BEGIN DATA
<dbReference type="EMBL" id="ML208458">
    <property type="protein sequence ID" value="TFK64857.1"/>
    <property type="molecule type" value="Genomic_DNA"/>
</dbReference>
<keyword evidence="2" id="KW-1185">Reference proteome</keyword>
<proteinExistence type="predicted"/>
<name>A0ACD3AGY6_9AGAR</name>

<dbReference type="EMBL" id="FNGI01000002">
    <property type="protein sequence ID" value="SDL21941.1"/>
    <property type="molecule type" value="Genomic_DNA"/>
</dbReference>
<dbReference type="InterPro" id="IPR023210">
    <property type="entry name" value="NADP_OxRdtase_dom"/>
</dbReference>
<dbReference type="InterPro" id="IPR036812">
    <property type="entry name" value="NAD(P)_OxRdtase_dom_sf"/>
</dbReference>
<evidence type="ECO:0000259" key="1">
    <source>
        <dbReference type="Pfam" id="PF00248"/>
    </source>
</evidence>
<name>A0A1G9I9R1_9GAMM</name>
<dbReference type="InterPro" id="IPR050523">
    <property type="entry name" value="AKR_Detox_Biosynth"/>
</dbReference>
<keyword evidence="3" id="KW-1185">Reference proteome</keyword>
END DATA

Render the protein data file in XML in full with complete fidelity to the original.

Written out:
<dbReference type="EMBL" id="ML208458">
    <property type="protein sequence ID" value="TFK64857.1"/>
    <property type="molecule type" value="Genomic_DNA"/>
</dbReference>
<keyword evidence="2" id="KW-1185">Reference proteome</keyword>
<proteinExistence type="predicted"/>
<name>A0ACD3AGY6_9AGAR</name>

<dbReference type="EMBL" id="FNGI01000002">
    <property type="protein sequence ID" value="SDL21941.1"/>
    <property type="molecule type" value="Genomic_DNA"/>
</dbReference>
<dbReference type="InterPro" id="IPR023210">
    <property type="entry name" value="NADP_OxRdtase_dom"/>
</dbReference>
<dbReference type="InterPro" id="IPR036812">
    <property type="entry name" value="NAD(P)_OxRdtase_dom_sf"/>
</dbReference>
<evidence type="ECO:0000259" key="1">
    <source>
        <dbReference type="Pfam" id="PF00248"/>
    </source>
</evidence>
<name>A0A1G9I9R1_9GAMM</name>
<dbReference type="InterPro" id="IPR050523">
    <property type="entry name" value="AKR_Detox_Biosynth"/>
</dbReference>
<keyword evidence="3" id="KW-1185">Reference proteome</keyword>